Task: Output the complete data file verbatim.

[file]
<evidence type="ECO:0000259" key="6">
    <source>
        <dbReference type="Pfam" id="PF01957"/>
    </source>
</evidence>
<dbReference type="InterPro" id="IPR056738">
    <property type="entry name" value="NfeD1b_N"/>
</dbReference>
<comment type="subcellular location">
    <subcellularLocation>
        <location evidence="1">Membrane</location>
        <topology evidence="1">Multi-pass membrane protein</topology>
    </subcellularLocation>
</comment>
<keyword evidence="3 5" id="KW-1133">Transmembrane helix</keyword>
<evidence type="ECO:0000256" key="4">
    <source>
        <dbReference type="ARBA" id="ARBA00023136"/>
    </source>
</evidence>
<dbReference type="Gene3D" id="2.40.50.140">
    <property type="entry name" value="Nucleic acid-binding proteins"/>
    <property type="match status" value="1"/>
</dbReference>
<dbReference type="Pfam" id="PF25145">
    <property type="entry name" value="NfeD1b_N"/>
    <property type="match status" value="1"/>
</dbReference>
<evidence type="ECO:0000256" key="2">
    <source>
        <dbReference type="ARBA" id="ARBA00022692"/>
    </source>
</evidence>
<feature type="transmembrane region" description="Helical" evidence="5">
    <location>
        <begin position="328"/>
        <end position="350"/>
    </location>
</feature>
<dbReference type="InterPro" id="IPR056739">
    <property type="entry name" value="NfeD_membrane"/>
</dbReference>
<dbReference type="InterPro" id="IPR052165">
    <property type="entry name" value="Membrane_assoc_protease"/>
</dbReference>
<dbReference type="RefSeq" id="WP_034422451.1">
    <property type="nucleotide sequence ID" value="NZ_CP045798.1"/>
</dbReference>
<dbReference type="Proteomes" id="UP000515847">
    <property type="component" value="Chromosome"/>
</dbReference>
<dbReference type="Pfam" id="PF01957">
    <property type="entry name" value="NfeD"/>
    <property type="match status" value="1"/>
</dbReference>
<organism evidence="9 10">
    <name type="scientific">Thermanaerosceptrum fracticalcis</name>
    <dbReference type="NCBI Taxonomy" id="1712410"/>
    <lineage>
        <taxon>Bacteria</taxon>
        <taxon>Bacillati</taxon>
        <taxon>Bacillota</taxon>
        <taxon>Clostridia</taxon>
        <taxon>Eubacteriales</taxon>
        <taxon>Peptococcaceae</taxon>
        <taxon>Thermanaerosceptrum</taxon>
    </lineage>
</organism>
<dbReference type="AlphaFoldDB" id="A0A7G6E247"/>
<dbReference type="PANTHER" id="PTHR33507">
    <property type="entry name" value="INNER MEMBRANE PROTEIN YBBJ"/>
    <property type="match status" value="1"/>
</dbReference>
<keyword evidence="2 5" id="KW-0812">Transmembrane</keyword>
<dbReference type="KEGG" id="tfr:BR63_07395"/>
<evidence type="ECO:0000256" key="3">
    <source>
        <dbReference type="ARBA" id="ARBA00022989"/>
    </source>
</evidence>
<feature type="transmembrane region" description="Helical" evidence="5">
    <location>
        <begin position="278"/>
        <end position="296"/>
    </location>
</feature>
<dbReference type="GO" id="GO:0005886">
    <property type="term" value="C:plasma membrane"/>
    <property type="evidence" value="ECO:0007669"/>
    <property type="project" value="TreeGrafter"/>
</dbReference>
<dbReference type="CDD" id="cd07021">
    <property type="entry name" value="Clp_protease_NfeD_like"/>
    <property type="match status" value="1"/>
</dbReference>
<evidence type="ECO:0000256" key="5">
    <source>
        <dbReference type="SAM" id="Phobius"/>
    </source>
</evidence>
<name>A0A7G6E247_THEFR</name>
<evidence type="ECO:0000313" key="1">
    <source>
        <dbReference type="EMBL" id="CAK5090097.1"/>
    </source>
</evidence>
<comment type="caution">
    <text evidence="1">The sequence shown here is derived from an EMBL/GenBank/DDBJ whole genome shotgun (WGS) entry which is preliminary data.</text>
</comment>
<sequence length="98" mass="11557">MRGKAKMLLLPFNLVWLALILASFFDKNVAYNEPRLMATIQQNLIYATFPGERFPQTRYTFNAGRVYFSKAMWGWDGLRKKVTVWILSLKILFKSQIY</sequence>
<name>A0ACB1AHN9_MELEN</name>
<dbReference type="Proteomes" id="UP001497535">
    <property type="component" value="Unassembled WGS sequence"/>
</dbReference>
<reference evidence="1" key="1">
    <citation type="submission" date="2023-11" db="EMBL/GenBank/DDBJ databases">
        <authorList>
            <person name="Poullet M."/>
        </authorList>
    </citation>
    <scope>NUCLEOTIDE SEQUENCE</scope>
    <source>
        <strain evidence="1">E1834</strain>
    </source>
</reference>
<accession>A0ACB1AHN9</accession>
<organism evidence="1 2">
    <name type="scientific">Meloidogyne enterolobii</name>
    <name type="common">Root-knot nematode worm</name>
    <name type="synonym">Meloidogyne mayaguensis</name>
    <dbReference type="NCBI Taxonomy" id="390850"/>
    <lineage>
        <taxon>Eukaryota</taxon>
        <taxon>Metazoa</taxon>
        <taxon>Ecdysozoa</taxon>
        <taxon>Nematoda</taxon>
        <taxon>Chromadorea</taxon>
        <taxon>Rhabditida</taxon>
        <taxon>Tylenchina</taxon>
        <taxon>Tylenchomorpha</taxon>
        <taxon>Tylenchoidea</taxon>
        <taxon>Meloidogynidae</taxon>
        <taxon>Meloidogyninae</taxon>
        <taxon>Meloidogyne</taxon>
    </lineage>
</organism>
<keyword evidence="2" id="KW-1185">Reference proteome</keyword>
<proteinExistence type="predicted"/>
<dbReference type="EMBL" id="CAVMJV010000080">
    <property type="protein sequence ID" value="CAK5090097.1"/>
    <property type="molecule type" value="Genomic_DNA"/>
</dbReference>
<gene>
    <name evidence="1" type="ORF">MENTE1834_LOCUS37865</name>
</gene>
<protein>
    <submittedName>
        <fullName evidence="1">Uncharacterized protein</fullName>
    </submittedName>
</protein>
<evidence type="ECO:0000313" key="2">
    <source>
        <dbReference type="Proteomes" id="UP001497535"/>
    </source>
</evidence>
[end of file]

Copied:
<evidence type="ECO:0000259" key="6">
    <source>
        <dbReference type="Pfam" id="PF01957"/>
    </source>
</evidence>
<dbReference type="InterPro" id="IPR056738">
    <property type="entry name" value="NfeD1b_N"/>
</dbReference>
<comment type="subcellular location">
    <subcellularLocation>
        <location evidence="1">Membrane</location>
        <topology evidence="1">Multi-pass membrane protein</topology>
    </subcellularLocation>
</comment>
<keyword evidence="3 5" id="KW-1133">Transmembrane helix</keyword>
<evidence type="ECO:0000256" key="4">
    <source>
        <dbReference type="ARBA" id="ARBA00023136"/>
    </source>
</evidence>
<dbReference type="Gene3D" id="2.40.50.140">
    <property type="entry name" value="Nucleic acid-binding proteins"/>
    <property type="match status" value="1"/>
</dbReference>
<dbReference type="Pfam" id="PF25145">
    <property type="entry name" value="NfeD1b_N"/>
    <property type="match status" value="1"/>
</dbReference>
<evidence type="ECO:0000256" key="2">
    <source>
        <dbReference type="ARBA" id="ARBA00022692"/>
    </source>
</evidence>
<feature type="transmembrane region" description="Helical" evidence="5">
    <location>
        <begin position="328"/>
        <end position="350"/>
    </location>
</feature>
<dbReference type="InterPro" id="IPR056739">
    <property type="entry name" value="NfeD_membrane"/>
</dbReference>
<dbReference type="InterPro" id="IPR052165">
    <property type="entry name" value="Membrane_assoc_protease"/>
</dbReference>
<dbReference type="RefSeq" id="WP_034422451.1">
    <property type="nucleotide sequence ID" value="NZ_CP045798.1"/>
</dbReference>
<dbReference type="Proteomes" id="UP000515847">
    <property type="component" value="Chromosome"/>
</dbReference>
<dbReference type="Pfam" id="PF01957">
    <property type="entry name" value="NfeD"/>
    <property type="match status" value="1"/>
</dbReference>
<organism evidence="9 10">
    <name type="scientific">Thermanaerosceptrum fracticalcis</name>
    <dbReference type="NCBI Taxonomy" id="1712410"/>
    <lineage>
        <taxon>Bacteria</taxon>
        <taxon>Bacillati</taxon>
        <taxon>Bacillota</taxon>
        <taxon>Clostridia</taxon>
        <taxon>Eubacteriales</taxon>
        <taxon>Peptococcaceae</taxon>
        <taxon>Thermanaerosceptrum</taxon>
    </lineage>
</organism>
<dbReference type="AlphaFoldDB" id="A0A7G6E247"/>
<dbReference type="PANTHER" id="PTHR33507">
    <property type="entry name" value="INNER MEMBRANE PROTEIN YBBJ"/>
    <property type="match status" value="1"/>
</dbReference>
<keyword evidence="2 5" id="KW-0812">Transmembrane</keyword>
<dbReference type="KEGG" id="tfr:BR63_07395"/>
<evidence type="ECO:0000256" key="3">
    <source>
        <dbReference type="ARBA" id="ARBA00022989"/>
    </source>
</evidence>
<feature type="transmembrane region" description="Helical" evidence="5">
    <location>
        <begin position="278"/>
        <end position="296"/>
    </location>
</feature>
<dbReference type="GO" id="GO:0005886">
    <property type="term" value="C:plasma membrane"/>
    <property type="evidence" value="ECO:0007669"/>
    <property type="project" value="TreeGrafter"/>
</dbReference>
<dbReference type="CDD" id="cd07021">
    <property type="entry name" value="Clp_protease_NfeD_like"/>
    <property type="match status" value="1"/>
</dbReference>
<evidence type="ECO:0000256" key="5">
    <source>
        <dbReference type="SAM" id="Phobius"/>
    </source>
</evidence>
<name>A0A7G6E247_THEFR</name>
<evidence type="ECO:0000313" key="1">
    <source>
        <dbReference type="EMBL" id="CAK5090097.1"/>
    </source>
</evidence>
<comment type="caution">
    <text evidence="1">The sequence shown here is derived from an EMBL/GenBank/DDBJ whole genome shotgun (WGS) entry which is preliminary data.</text>
</comment>
<sequence length="98" mass="11557">MRGKAKMLLLPFNLVWLALILASFFDKNVAYNEPRLMATIQQNLIYATFPGERFPQTRYTFNAGRVYFSKAMWGWDGLRKKVTVWILSLKILFKSQIY</sequence>
<name>A0ACB1AHN9_MELEN</name>
<dbReference type="Proteomes" id="UP001497535">
    <property type="component" value="Unassembled WGS sequence"/>
</dbReference>
<reference evidence="1" key="1">
    <citation type="submission" date="2023-11" db="EMBL/GenBank/DDBJ databases">
        <authorList>
            <person name="Poullet M."/>
        </authorList>
    </citation>
    <scope>NUCLEOTIDE SEQUENCE</scope>
    <source>
        <strain evidence="1">E1834</strain>
    </source>
</reference>
<accession>A0ACB1AHN9</accession>
<organism evidence="1 2">
    <name type="scientific">Meloidogyne enterolobii</name>
    <name type="common">Root-knot nematode worm</name>
    <name type="synonym">Meloidogyne mayaguensis</name>
    <dbReference type="NCBI Taxonomy" id="390850"/>
    <lineage>
        <taxon>Eukaryota</taxon>
        <taxon>Metazoa</taxon>
        <taxon>Ecdysozoa</taxon>
        <taxon>Nematoda</taxon>
        <taxon>Chromadorea</taxon>
        <taxon>Rhabditida</taxon>
        <taxon>Tylenchina</taxon>
        <taxon>Tylenchomorpha</taxon>
        <taxon>Tylenchoidea</taxon>
        <taxon>Meloidogynidae</taxon>
        <taxon>Meloidogyninae</taxon>
        <taxon>Meloidogyne</taxon>
    </lineage>
</organism>
<keyword evidence="2" id="KW-1185">Reference proteome</keyword>
<proteinExistence type="predicted"/>
<dbReference type="EMBL" id="CAVMJV010000080">
    <property type="protein sequence ID" value="CAK5090097.1"/>
    <property type="molecule type" value="Genomic_DNA"/>
</dbReference>
<gene>
    <name evidence="1" type="ORF">MENTE1834_LOCUS37865</name>
</gene>
<protein>
    <submittedName>
        <fullName evidence="1">Uncharacterized protein</fullName>
    </submittedName>
</protein>
<evidence type="ECO:0000313" key="2">
    <source>
        <dbReference type="Proteomes" id="UP001497535"/>
    </source>
</evidence>